So for a class, I need to basically pick a company and do a DCF/comparables analysis along with a short spiel about some of the qualitative aspects of it (i.e. the strategy, industry trends, etc.). I was wondering what characteristics you recommend and or, if you're feeling generous, if you have some tickers I should look into for researching.
Based on some searching I've done, since I figured I'm not the only one to ask this, I've gathered that I should pick something with a relatively simple business model (i.e. not a JPM or other bank), that isn't that diversified (i.e. not GE/MMM with tons of different departments), and smaller is better. However, I'm wondering if there is anything more that you would add to this (these were the main points people seemed to emphasize), if you have advice for what sectors typically have more info on them, or if you've done something like this for a class and wanted to share some ideas about what you/others have chosen and why you would/wouldn't pick the company to value again.
how to analyze and pick a company for Class?
When picking a company to analyze for a class assignment - you should target stable, easy to understand industries as well as mature companies that are easily modeled.
User @Vancouver Canucks 2011, an investment banking associate, shared the rational for using a mature company:
For the DCF component, I would also pick a company in a defensive industry with steady and predicable cash flows. This way, you can project out future cash flows with more certainty. I would find a mature business so that you can reasonably estimate / control CAPEX and D&A. You probably know the rest... Nothing too funky like a FIG or TMT company that will require a lot of sensitivities...
Depending on the amount of time you have, it may be wise to choose a company that you are familiar with in order to save time researching what the company actually does.
What Sectors to Focus On?
You want to stick to sectors that are easily understood and modeled:
- Consumer Discretionary
- Consumer Staples
You will want to avoid complex sectors such as:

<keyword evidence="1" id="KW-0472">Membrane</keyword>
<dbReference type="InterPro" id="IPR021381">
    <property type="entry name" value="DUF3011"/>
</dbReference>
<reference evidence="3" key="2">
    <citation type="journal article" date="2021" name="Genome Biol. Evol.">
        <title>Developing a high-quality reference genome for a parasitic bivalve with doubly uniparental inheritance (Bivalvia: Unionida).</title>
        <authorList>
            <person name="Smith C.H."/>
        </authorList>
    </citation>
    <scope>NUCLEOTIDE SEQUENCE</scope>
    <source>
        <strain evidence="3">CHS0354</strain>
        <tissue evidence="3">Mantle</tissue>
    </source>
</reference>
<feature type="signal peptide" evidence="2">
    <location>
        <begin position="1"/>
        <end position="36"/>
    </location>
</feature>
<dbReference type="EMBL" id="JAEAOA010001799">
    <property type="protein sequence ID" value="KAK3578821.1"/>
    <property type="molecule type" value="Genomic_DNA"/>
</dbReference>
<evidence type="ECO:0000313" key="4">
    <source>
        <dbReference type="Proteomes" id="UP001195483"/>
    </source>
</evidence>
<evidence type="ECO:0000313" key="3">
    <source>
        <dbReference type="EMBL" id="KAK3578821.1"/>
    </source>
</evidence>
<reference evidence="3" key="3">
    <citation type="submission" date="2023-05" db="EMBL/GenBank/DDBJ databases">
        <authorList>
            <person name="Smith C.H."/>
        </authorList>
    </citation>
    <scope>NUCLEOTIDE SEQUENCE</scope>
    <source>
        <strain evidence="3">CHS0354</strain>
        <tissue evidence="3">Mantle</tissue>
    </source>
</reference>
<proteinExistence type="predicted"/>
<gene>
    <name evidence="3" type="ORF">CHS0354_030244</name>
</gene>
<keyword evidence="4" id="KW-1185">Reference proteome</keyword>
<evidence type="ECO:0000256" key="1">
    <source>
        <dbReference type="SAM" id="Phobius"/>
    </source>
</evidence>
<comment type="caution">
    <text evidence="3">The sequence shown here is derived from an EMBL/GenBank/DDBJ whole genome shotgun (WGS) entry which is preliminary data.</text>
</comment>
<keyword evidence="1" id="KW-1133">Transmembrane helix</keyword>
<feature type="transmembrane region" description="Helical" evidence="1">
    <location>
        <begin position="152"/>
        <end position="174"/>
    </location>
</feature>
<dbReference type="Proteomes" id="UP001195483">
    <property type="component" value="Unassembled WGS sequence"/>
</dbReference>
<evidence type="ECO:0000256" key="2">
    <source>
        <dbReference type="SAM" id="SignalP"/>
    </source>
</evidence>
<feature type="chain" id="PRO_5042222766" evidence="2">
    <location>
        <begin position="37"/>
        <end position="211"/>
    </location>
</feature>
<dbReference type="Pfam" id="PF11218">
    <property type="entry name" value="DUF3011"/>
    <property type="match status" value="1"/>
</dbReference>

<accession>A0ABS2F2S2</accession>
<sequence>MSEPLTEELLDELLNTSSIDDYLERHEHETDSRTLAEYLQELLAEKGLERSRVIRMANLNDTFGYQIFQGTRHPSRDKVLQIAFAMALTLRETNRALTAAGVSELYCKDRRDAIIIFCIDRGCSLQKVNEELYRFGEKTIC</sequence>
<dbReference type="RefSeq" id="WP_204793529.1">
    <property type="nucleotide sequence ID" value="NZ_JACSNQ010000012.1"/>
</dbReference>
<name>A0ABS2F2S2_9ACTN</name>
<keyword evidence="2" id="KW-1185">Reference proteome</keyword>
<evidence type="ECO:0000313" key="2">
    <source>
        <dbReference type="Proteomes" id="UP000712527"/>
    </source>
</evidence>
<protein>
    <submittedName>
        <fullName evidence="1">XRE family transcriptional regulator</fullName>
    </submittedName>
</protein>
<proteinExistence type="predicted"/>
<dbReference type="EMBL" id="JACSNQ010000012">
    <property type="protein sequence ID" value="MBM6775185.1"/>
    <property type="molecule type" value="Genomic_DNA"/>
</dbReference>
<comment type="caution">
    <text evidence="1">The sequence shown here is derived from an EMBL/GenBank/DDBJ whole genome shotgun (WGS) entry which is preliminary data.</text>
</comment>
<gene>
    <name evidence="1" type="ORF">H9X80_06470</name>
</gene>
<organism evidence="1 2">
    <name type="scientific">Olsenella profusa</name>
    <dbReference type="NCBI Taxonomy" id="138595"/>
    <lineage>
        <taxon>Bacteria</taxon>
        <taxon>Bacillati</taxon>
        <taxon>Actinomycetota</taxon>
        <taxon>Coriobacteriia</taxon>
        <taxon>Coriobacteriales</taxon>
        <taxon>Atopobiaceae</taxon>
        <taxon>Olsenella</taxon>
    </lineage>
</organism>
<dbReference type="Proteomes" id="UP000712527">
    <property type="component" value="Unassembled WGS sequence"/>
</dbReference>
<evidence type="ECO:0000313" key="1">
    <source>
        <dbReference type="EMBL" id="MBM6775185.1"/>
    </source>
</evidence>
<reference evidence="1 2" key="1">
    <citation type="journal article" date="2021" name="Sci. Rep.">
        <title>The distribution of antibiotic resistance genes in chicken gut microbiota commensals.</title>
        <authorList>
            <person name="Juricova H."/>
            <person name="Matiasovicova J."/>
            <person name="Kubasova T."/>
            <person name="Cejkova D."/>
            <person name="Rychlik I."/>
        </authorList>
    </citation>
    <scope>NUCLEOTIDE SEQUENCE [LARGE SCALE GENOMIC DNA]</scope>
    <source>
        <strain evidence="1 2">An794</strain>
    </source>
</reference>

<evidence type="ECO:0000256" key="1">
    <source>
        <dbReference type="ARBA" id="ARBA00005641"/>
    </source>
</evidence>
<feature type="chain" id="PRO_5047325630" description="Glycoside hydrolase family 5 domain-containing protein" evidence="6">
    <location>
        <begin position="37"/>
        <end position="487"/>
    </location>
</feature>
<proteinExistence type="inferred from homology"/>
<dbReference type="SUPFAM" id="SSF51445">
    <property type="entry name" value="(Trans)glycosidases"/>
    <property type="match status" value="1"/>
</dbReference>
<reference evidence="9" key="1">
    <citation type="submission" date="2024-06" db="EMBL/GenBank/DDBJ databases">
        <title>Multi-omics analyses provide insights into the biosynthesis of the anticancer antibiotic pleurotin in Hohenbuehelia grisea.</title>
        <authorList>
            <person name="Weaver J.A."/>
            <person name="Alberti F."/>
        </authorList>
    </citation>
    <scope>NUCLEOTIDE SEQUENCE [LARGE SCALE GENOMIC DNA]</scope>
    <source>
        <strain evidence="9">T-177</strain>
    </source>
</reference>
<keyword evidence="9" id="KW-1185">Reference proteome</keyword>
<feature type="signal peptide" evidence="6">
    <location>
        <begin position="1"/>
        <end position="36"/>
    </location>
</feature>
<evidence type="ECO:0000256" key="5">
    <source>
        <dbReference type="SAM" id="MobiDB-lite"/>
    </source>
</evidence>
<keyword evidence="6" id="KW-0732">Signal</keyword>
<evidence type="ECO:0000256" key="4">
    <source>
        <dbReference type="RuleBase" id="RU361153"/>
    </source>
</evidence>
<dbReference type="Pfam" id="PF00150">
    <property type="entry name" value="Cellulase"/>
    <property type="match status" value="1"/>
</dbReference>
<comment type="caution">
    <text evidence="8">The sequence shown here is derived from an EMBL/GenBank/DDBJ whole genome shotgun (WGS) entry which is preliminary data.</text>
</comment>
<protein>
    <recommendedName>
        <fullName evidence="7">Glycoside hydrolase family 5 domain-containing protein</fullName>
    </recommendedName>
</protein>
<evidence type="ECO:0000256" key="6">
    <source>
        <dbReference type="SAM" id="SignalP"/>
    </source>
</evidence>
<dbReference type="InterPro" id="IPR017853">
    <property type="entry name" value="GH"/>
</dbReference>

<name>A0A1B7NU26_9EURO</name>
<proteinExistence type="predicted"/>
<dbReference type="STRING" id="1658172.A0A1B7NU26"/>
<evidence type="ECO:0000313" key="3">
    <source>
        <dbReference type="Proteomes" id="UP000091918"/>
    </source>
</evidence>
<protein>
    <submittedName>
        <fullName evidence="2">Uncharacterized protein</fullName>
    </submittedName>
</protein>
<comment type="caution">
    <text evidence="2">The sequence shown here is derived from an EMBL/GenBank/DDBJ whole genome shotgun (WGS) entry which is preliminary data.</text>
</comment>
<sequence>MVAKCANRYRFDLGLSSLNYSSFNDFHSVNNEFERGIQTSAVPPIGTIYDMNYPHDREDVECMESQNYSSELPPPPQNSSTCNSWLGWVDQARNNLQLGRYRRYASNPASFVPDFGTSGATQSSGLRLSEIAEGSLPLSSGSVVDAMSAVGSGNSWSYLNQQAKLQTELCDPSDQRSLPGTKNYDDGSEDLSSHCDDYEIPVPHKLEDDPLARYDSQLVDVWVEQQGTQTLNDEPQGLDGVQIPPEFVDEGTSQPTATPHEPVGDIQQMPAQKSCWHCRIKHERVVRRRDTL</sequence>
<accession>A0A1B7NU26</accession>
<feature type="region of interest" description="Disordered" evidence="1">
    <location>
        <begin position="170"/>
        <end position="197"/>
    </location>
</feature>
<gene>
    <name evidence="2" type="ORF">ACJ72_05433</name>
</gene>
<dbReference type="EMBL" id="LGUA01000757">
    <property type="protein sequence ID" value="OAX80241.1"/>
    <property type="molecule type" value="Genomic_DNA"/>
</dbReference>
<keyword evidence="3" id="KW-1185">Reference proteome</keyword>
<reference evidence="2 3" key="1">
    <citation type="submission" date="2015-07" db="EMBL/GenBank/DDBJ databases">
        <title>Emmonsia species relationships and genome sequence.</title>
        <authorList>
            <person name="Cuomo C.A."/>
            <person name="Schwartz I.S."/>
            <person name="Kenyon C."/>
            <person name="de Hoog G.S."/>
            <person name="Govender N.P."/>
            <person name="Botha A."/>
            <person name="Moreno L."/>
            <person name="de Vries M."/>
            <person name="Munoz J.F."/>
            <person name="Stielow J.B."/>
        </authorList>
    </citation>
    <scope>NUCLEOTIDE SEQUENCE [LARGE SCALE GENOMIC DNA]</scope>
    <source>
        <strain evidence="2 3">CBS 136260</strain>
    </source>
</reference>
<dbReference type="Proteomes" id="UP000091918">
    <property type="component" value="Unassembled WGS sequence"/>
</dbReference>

- Energy - Involves models such as NAV different from the DCF
- Financials - Involves Excess Equity Model
- Healthcare - Difficult to model drug approvals, insurance claims etc
- IT - Difficult to predict the model for fast growing companies
In the end, it will be in your best interest to use a company in the consumer space as they are usually stable and easily predictable.
What Qualitative Elements Should I Look For?
When you are doing your qualitative analysis, you want to look for trends that will effect the business over then next 6 months. You want to avoid backward looking events (IE previous strong earnings announcement, previous new product announcement).
Use resources such as The Wall Street Journal and other financial press to read about trends in the industry and contact your library to find out what industry databases your school has access to. If possible, gain access to Thomson Reuters or a similar research platform to learn what Wall Street research analysts think of the industry and the company.
How Do I Pick Comparable?
When looking to find comparable companies for your analysis, you want to look for competitors based on the following elements:
- Size - Market Cap
- Industry - Same or Similar Industry
If your company does not have many straight forward competitors, look for companies in similar industries that are valued in a similar way. Example - if you are valuing a cruise line you could include amusement parks in the comparables set.
You should target to have at least 5 companies in your peer set.
How to Build a Discounted Cash Flow Model
Once you have your qualitative analysis, you need to turn to the discounted cash flow analysis. For a review of how to build a DCF, please see below. When you are building your assumptions you should build them based upon your analysis of the industry and company. That being said - if you do not have any forward looking insight on the industry you could use historical averages to project out EBIT and the other line items of the DCF.
Read more about building the DCF in our WSO Company Database or check out a video from our partner Wall Street Prep below.
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